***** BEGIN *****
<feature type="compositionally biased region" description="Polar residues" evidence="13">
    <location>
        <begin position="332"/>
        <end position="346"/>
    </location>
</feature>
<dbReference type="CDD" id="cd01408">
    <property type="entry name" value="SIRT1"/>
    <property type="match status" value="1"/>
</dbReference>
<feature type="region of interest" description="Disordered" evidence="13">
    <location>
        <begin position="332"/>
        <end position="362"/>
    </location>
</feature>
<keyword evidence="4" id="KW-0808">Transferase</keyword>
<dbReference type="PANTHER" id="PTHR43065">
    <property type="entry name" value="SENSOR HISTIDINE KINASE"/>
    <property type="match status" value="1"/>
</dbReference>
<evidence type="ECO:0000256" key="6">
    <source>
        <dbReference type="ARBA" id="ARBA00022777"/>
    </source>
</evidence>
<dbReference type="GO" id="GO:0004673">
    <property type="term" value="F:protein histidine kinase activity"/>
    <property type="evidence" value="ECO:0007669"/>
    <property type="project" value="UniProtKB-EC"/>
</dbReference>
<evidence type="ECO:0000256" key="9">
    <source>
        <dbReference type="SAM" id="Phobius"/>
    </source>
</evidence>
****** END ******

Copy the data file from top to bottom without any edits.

<feature type="compositionally biased region" description="Polar residues" evidence="13">
    <location>
        <begin position="332"/>
        <end position="346"/>
    </location>
</feature>
<dbReference type="CDD" id="cd01408">
    <property type="entry name" value="SIRT1"/>
    <property type="match status" value="1"/>
</dbReference>
<feature type="region of interest" description="Disordered" evidence="13">
    <location>
        <begin position="332"/>
        <end position="362"/>
    </location>
</feature>
<keyword evidence="4" id="KW-0808">Transferase</keyword>
<dbReference type="PANTHER" id="PTHR43065">
    <property type="entry name" value="SENSOR HISTIDINE KINASE"/>
    <property type="match status" value="1"/>
</dbReference>
<evidence type="ECO:0000256" key="6">
    <source>
        <dbReference type="ARBA" id="ARBA00022777"/>
    </source>
</evidence>
<dbReference type="GO" id="GO:0004673">
    <property type="term" value="F:protein histidine kinase activity"/>
    <property type="evidence" value="ECO:0007669"/>
    <property type="project" value="UniProtKB-EC"/>
</dbReference>
<evidence type="ECO:0000256" key="9">
    <source>
        <dbReference type="SAM" id="Phobius"/>
    </source>
</evidence>